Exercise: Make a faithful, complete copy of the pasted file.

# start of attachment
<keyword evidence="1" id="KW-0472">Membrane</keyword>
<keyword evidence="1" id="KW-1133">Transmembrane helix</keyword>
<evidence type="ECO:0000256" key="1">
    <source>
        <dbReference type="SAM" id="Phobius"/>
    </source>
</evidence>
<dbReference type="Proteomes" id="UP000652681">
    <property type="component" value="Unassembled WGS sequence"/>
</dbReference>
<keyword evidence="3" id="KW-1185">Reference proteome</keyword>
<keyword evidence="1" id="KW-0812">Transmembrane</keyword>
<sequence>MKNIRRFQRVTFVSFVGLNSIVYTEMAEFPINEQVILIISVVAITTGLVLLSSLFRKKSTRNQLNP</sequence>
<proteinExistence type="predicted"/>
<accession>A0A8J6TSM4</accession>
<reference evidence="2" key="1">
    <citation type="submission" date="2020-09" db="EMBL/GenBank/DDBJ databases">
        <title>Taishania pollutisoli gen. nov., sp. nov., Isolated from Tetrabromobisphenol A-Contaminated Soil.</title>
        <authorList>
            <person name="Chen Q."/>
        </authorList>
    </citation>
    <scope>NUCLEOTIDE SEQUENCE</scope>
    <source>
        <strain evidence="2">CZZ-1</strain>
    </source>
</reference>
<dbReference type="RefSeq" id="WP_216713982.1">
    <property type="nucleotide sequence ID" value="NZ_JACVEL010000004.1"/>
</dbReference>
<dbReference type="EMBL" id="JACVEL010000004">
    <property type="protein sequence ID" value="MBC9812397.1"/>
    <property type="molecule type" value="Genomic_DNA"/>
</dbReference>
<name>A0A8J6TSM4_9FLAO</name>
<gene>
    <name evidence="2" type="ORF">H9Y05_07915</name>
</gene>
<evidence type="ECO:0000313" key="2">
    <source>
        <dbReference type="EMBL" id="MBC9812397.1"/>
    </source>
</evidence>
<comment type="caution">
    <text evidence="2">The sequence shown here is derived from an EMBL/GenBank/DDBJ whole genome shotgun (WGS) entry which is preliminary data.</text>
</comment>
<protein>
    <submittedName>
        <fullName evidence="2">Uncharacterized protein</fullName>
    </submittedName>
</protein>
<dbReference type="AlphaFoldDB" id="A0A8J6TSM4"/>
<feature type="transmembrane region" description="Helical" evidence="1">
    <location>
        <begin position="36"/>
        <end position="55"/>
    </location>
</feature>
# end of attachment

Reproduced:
<keyword evidence="1" id="KW-0472">Membrane</keyword>
<keyword evidence="1" id="KW-1133">Transmembrane helix</keyword>
<evidence type="ECO:0000256" key="1">
    <source>
        <dbReference type="SAM" id="Phobius"/>
    </source>
</evidence>
<dbReference type="Proteomes" id="UP000652681">
    <property type="component" value="Unassembled WGS sequence"/>
</dbReference>
<keyword evidence="3" id="KW-1185">Reference proteome</keyword>
<keyword evidence="1" id="KW-0812">Transmembrane</keyword>
<sequence>MKNIRRFQRVTFVSFVGLNSIVYTEMAEFPINEQVILIISVVAITTGLVLLSSLFRKKSTRNQLNP</sequence>
<proteinExistence type="predicted"/>
<accession>A0A8J6TSM4</accession>
<reference evidence="2" key="1">
    <citation type="submission" date="2020-09" db="EMBL/GenBank/DDBJ databases">
        <title>Taishania pollutisoli gen. nov., sp. nov., Isolated from Tetrabromobisphenol A-Contaminated Soil.</title>
        <authorList>
            <person name="Chen Q."/>
        </authorList>
    </citation>
    <scope>NUCLEOTIDE SEQUENCE</scope>
    <source>
        <strain evidence="2">CZZ-1</strain>
    </source>
</reference>
<dbReference type="RefSeq" id="WP_216713982.1">
    <property type="nucleotide sequence ID" value="NZ_JACVEL010000004.1"/>
</dbReference>
<dbReference type="EMBL" id="JACVEL010000004">
    <property type="protein sequence ID" value="MBC9812397.1"/>
    <property type="molecule type" value="Genomic_DNA"/>
</dbReference>
<name>A0A8J6TSM4_9FLAO</name>
<gene>
    <name evidence="2" type="ORF">H9Y05_07915</name>
</gene>
<evidence type="ECO:0000313" key="2">
    <source>
        <dbReference type="EMBL" id="MBC9812397.1"/>
    </source>
</evidence>
<comment type="caution">
    <text evidence="2">The sequence shown here is derived from an EMBL/GenBank/DDBJ whole genome shotgun (WGS) entry which is preliminary data.</text>
</comment>
<protein>
    <submittedName>
        <fullName evidence="2">Uncharacterized protein</fullName>
    </submittedName>
</protein>
<dbReference type="AlphaFoldDB" id="A0A8J6TSM4"/>
<feature type="transmembrane region" description="Helical" evidence="1">
    <location>
        <begin position="36"/>
        <end position="55"/>
    </location>
</feature>